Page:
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A Message from Rabbi Steven Schwartzman

Rabbi Schwarzman

Judaism is an organic tradition. It goes back thousands of years, and it has continued to grow organically and evolve ever since. We are committed to this organically developing tradition as Conservative Jews, and this is what distinguishes us from our friends in the Orthodox and Reform movements, respectively, who see the tradition as either unchanging or as not binding. 

And so, when the pandemic struck the world, these different approaches translated into different responses. In our movement, while a few synagogues in the US were already livestreaming their Shabbat and holiday services, most were not, and none, to my knowledge, were in Canada. The Rabbinical Assembly's Committee on Jewish Law and Standards, which deliberates questions of halakhah and publishes opinions that Conservative rabbis can use in deciding what is appropriate for their synagogue, began addressing videotaping in synagogues back in 1982, and voted unanimously to forbid it. The question came up again in 1984, and the vote was split. In 2012, a 79-page opinion (with 21 pages of notes!) was issued on the use of electricity and electronics on Shabbat. The overwhelming majority voted that use of smartphones and computers on Shabbat is forbidden. 

In late May this year, one of my colleagues published a 34-page opinion (endorsed by a large majority, though with three dissenting opinions also published) whose purpose, during the singularly challenging conditions of the pandemic, was to find ways to mitigate the halakhic damage of using the ternet for synagogue services. Even before this teshuvah was published, we had already moved to Zoom for weekday services. My approach to the halakhic issues was that a Zoom minyan is not the same as an in-person minyan. Hence, we do not read Torah over Zoom, or repeat the Amidah, or say other prayers that require ten Jewish adults to be present in the same location. I did find textual support in our sources to allow Mourner's Kaddish to be recited over Zoom, and that is what we have been doing. As it happens, our weekday minyans over Zoom have been a phenomenal success. If memory serves, in the more than four months that we have been doing them, we have made minyan with ten Jewish adults in every single occasion except twice. If you haven't joined us for weekday services on Zoom, give it a try. Join the regulars and the new people who find Zoom a great way to connect with God, and of course with their friends at Beth Shalom.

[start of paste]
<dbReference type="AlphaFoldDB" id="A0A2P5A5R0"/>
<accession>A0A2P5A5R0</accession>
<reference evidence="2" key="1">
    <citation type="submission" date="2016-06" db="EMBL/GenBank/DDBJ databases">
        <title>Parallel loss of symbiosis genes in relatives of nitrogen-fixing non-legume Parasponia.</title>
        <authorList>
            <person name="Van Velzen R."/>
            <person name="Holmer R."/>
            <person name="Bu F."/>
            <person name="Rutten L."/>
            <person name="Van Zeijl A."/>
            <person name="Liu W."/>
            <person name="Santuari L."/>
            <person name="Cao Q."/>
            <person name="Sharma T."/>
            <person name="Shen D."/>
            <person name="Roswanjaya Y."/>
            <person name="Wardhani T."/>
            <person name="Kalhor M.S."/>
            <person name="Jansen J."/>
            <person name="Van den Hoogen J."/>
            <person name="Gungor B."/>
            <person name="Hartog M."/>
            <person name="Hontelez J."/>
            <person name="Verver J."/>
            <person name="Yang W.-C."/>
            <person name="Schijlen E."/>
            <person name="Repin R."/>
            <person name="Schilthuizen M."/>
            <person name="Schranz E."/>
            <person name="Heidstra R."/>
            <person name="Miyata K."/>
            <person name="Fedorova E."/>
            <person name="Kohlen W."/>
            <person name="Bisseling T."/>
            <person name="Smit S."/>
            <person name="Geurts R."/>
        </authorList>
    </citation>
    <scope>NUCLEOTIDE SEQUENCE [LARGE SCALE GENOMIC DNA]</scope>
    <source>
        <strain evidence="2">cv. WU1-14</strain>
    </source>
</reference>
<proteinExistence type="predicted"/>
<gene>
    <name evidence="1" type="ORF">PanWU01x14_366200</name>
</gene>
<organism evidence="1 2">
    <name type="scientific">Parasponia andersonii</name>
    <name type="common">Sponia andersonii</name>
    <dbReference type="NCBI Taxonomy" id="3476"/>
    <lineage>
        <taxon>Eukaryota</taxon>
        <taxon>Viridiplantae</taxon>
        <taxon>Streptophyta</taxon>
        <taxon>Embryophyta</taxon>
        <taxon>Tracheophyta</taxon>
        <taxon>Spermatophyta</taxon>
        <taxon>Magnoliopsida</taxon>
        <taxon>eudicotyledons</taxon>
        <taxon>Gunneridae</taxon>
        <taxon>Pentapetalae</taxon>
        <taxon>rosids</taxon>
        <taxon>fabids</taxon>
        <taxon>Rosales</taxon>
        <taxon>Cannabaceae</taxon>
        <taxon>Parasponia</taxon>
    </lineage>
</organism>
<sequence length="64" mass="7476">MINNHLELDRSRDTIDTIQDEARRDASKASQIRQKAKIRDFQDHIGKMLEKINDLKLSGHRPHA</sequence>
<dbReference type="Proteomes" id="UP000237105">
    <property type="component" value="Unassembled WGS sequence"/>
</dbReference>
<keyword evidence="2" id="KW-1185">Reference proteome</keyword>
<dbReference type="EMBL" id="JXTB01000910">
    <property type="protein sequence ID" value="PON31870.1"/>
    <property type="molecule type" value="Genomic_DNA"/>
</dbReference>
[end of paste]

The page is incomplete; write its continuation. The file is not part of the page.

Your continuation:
The issues for Shabbat and Yom Tov (holidays) are different and far more complex than weekday services, and our identity as a Conservative synagogue means that we take these issues seriously. Zoom is great for weekday minyans, where we all and hearsee each other. For Shabbat and holidays, we will use livestreaming, which is like a broadcast of the service from the synagogue that you can see and hear on the Internet. Those who can't attend in person will be able to see and hear the complete service, and in respect for Shabbat and Yom Tov, it will be possible to connect to the web page before Shabbat or Yom Tov start, and simply watch and listen and pray with us once the service begins. Not the same as Zoom, but Shabbat is not like a weekday. 

Our services, as always, will be home-grown, and starting this year, led entirely by the people of Beth Shalom. This is one of our strengths as a synagogue. Even on the holidays, and perhaps especially on the holidays, we gather as a community to pray. It's not a performance, and if bigger shuls have better productions, that's okay. We hope that the technology works well, and we hope that, for those who need to use it, it will offer a window into our sanctuary so that everyone feels a part of the service and of Beth Shalom. And, of course, we pray for a speedy end to the pandemic.

As Conservative Jews, we take Jewish law seriously and apply it to changing situations. Six months ago, none of us imagined livestreaming our service. Having studied the issue, I think we have what promises to be a good solution that is also authentic in halakhic terms. Putting into place technological solutions - first Zoom for weekdays, and soon livestreaming for Shabbat and holidays - is a way for us to continue to gather for prayer as a community even when we can't all be in the same room. And putting these solutions into place with adherence to and respect for halakhah is a reflection of who we are as Conservative Jews. Our tradition is both binding and organic, and that is its beauty.

Rabbi Steven Schwarzman

 

 

Sat, 8 August 2020 18 Av 5780